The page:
Gloria Estefan – 90 Millas

Gloria Estefan – 90 Millas / 2007 Sony / 14 Tracks / / /

2007 marks the 30th year for Estefan being a major part of Latin music in the United States. 1977 was the first year for the Miami Sound Machine, who would gain acclaim for “Dr. Beat”, “Conga”, “Bad Boy”, and “Words Get In The Way”. Estefan would chart on what seemed to be a yearly basis from then on, and “90 Millas” marks the stage in which ey will have eir next string of hits. “90 Millas” is a Spanish-language album, and tracks like “No Llores” will assuredly find some way to crack through to the English market.

Estefan’s strong vocals blend perfectly to the Santana-provided guitars on the track. All of this aural richness makes a track that is barely above three minutes into something that feels like a great eternity. “Me Odio”, the first track on the disc, has a slower, slinkier sound but still brings the fire of the Latin style at all the right points. “Lo Nuestro” brings a blending of the two styles that started off the disc; a guitar construct similar to the styles of Irish music leads into a more emotional, soulful set of vocals put down by Estefan. The reason why Estefan has been such a major figure in Latin music for all of these years has to be the sheer amount of styles that ey has approached in that time. “90 Millas” has so many different approaches, influences, and general styles broached during its fifty-plus minute runtime that individuals of all ages can find something that they like in the 14 cuts on the disc.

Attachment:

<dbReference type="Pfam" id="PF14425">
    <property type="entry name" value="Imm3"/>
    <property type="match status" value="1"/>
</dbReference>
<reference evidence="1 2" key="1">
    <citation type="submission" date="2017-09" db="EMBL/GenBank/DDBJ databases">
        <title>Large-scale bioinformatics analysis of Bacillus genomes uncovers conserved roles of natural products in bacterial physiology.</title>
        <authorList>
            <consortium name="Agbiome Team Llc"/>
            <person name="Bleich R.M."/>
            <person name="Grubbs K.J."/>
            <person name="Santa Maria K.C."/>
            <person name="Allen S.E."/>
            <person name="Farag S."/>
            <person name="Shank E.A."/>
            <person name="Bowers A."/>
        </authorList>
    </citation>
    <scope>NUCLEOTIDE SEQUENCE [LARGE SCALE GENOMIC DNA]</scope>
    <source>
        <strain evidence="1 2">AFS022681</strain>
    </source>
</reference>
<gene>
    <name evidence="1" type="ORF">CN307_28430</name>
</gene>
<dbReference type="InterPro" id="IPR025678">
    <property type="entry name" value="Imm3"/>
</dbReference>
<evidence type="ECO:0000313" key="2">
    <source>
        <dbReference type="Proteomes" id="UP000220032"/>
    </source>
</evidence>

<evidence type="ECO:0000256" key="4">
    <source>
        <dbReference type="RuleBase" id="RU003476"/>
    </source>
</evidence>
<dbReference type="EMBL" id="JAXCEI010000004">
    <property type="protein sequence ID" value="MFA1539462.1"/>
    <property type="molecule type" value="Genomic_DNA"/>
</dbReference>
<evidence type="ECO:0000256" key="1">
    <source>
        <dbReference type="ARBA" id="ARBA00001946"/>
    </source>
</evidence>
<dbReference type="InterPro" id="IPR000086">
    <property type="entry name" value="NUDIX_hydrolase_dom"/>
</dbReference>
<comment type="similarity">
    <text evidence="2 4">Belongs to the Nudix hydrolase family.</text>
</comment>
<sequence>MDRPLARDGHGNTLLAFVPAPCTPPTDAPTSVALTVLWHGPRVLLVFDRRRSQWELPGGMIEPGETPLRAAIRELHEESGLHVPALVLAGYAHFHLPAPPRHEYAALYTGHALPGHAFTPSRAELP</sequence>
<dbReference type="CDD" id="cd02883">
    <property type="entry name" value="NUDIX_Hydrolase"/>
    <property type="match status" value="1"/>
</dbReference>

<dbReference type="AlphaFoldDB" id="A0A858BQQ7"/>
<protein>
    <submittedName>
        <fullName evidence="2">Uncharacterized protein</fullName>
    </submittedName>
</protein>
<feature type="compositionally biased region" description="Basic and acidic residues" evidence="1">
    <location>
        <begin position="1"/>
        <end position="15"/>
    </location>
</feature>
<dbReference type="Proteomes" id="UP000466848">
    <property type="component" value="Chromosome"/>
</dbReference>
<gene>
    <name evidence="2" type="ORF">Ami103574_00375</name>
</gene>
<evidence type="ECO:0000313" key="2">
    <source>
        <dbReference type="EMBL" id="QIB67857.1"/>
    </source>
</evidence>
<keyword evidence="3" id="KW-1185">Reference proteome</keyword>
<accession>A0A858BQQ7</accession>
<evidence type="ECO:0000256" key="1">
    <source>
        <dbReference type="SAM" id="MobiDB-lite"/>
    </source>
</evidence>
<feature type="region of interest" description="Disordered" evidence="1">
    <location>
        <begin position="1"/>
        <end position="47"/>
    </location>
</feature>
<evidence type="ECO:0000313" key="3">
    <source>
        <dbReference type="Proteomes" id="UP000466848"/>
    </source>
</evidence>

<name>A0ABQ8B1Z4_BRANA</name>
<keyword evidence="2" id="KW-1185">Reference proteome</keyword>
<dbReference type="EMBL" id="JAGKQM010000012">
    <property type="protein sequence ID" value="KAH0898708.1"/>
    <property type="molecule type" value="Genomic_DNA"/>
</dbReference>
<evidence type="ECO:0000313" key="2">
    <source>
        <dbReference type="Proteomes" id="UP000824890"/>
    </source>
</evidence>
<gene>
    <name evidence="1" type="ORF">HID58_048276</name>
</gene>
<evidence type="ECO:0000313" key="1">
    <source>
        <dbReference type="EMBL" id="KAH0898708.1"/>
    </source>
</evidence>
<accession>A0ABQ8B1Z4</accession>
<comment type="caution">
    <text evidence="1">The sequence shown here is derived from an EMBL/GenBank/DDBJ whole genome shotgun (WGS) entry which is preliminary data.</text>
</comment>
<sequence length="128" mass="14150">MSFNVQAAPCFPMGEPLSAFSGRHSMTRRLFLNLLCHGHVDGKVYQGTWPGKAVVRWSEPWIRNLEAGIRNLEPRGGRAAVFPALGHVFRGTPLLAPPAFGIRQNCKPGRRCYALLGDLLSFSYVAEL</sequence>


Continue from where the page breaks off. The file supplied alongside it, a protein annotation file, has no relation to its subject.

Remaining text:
“Caridad” is another stand out track on “90 Millas”; the horns present during the track gives the song a very sixties flair that is brought to the current by Estefan’s more than capable vocals. It is always great to hear such a veteran come forth with a fresh and strong sound, even with so many albums under eir belt. I know that I am not generally a fan of the musical style, but Estefan keeps things interesting and makes it easy for novices to appreciate the style. Individuals might be put off by the fact that all of the tracks on the disc are done in Spanish, but Estefan enunciates every word with such care that individuals should be able to decipher generally what ey is singing about. Give the disc a go, regardless of whether you are a fan.

Top Tracks: A Ballar, Besame

Rating: 6.5/10

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Author: James McQuiston

Ph.D. in Political Science, Kent State University. I have been the editor at NeuFutur / since I was 15. Looking for new staff members all the time; email me if you are interested. Thanks!

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